Everyone needs a Makita 36v 14 inch Cordless Chainsaw.


Living and riding in Bend, Oregon is like straddling the intersection of urban, suburban, and rural living, all at the same time. We don’t have really good sportbike riding – few curves, and roads get hammered from winter – but all other types of riding are very well represented. However, the preponderance of what we have, is bazillions of miles of legal dirt riding, on all types of terrain. Once one plants here, one inevitably cannot escape the siren song of all that dirt. You may start with modest ambitions, but soon end up poring over Google Maps, practicing turning your bike around with clutch-drop 180s, as you try to scout every overgrown logging road made over the last hundred years.

Your next step, if you take it, passes an odd tipping point: you decide that future rides absolutely, positively, unquestionably, require a chainsaw. That you carry with you on your motorcycle rides.

The idea of “needing” a chainsaw to carry on your bike is absurd to about 85% of the riders in the US. IMO, about another 10% more can grasp it, but lugging an odd shaped 15 pound tool with you ain’t worth the trouble. The remaining 5% think it makes perfect sense. I know these stats are impeccable, because I told a bunch of people that I wanted a chainsaw for my motorcycle, and 95% of them looked at me with blank concern. Anyway, I am now part of that last bucket.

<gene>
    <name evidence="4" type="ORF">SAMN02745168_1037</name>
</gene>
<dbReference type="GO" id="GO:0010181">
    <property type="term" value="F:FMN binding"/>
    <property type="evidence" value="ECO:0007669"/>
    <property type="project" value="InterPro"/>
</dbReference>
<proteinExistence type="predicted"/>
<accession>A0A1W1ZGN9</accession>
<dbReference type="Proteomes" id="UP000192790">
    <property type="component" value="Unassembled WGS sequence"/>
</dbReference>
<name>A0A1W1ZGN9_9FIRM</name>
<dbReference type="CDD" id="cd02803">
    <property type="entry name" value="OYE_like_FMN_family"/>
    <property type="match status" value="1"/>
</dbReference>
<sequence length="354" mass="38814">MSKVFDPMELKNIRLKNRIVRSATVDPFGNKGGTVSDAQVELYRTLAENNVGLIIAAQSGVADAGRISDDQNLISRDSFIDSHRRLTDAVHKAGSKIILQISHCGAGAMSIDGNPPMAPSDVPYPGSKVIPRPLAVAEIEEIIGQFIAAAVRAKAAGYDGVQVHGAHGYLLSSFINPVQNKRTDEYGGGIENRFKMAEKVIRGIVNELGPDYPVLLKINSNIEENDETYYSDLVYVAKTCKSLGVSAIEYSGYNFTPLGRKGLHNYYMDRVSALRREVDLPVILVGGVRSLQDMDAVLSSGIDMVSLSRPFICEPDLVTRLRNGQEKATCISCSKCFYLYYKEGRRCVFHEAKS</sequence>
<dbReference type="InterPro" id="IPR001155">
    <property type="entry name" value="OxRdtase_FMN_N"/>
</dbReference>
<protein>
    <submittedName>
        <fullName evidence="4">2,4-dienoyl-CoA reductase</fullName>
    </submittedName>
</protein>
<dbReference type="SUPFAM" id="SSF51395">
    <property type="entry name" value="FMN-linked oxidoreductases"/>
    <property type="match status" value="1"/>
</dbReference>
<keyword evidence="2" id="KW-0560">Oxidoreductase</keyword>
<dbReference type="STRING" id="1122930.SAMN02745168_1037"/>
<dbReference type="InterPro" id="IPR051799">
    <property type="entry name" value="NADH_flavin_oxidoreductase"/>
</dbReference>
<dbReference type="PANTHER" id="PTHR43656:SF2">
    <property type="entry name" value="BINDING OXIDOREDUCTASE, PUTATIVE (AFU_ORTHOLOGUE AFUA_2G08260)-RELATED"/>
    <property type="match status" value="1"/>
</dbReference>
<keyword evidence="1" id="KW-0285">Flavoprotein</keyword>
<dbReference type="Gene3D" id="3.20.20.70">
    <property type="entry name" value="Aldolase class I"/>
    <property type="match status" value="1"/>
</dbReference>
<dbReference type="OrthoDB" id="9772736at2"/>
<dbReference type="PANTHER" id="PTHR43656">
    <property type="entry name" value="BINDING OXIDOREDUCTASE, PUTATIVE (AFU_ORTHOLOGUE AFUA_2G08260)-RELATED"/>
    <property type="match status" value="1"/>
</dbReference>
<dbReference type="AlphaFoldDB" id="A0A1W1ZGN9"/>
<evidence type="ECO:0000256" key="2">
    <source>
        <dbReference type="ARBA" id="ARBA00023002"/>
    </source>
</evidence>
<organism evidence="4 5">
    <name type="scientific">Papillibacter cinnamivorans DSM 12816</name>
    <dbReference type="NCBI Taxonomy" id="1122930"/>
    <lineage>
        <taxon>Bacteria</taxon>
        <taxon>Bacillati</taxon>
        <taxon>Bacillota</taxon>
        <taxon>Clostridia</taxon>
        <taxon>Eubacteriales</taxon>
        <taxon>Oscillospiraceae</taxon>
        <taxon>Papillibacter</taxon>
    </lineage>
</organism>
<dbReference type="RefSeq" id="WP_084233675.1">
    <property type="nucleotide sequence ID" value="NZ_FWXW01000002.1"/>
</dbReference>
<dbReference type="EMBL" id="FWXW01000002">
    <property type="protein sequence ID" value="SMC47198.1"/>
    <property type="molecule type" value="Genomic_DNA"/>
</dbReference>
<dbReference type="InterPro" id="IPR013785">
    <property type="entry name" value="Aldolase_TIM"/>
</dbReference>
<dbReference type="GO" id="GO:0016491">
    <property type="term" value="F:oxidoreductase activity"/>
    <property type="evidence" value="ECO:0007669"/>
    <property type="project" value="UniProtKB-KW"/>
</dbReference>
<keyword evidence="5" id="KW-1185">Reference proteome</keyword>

This purchase was not shaped by past use of a chain saw. I have rarely used one. This lack of experience, along with wanting to use it mainly for moto-related tasks, opened me up to the idea of a cordless lithium ion battery powered saw instead of the ubiquitous and classic Stihl. Now, in some places in the PNW, those words would git yer ass kicked. But for moto use, a battery saw has many advantages, along with solid performance. So, I popped for a 36 volt Makita, on a seasonal promo that came with a free additional Makita tool. I am so stoked over this thing, that I decided to do a video of it. Hope you like it.

Previous Post Next Post

  • Brian Price